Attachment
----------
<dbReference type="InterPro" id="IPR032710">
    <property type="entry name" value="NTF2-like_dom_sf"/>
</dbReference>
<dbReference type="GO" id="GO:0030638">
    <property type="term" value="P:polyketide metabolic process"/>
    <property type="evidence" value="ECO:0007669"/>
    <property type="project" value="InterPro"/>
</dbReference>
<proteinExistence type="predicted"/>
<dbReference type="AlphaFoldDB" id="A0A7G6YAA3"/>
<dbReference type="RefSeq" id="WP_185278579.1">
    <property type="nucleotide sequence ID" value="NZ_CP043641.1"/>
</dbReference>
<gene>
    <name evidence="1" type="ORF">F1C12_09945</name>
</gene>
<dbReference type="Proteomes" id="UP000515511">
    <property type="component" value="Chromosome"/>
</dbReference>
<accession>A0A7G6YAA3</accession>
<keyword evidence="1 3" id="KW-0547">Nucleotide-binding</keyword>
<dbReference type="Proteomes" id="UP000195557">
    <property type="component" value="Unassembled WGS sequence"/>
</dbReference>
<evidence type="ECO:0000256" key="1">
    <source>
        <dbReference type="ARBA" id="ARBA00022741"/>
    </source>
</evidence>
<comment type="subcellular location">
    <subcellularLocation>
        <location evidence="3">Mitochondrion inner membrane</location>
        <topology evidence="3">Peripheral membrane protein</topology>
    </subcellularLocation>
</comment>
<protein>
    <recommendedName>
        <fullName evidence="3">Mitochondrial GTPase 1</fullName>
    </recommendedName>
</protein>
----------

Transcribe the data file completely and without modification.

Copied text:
<dbReference type="InterPro" id="IPR032710">
    <property type="entry name" value="NTF2-like_dom_sf"/>
</dbReference>
<dbReference type="GO" id="GO:0030638">
    <property type="term" value="P:polyketide metabolic process"/>
    <property type="evidence" value="ECO:0007669"/>
    <property type="project" value="InterPro"/>
</dbReference>
<proteinExistence type="predicted"/>
<dbReference type="AlphaFoldDB" id="A0A7G6YAA3"/>
<dbReference type="RefSeq" id="WP_185278579.1">
    <property type="nucleotide sequence ID" value="NZ_CP043641.1"/>
</dbReference>
<gene>
    <name evidence="1" type="ORF">F1C12_09945</name>
</gene>
<dbReference type="Proteomes" id="UP000515511">
    <property type="component" value="Chromosome"/>
</dbReference>
<accession>A0A7G6YAA3</accession>
<keyword evidence="1 3" id="KW-0547">Nucleotide-binding</keyword>
<dbReference type="Proteomes" id="UP000195557">
    <property type="component" value="Unassembled WGS sequence"/>
</dbReference>
<evidence type="ECO:0000256" key="1">
    <source>
        <dbReference type="ARBA" id="ARBA00022741"/>
    </source>
</evidence>
<comment type="subcellular location">
    <subcellularLocation>
        <location evidence="3">Mitochondrion inner membrane</location>
        <topology evidence="3">Peripheral membrane protein</topology>
    </subcellularLocation>
</comment>
<protein>
    <recommendedName>
        <fullName evidence="3">Mitochondrial GTPase 1</fullName>
    </recommendedName>
</protein>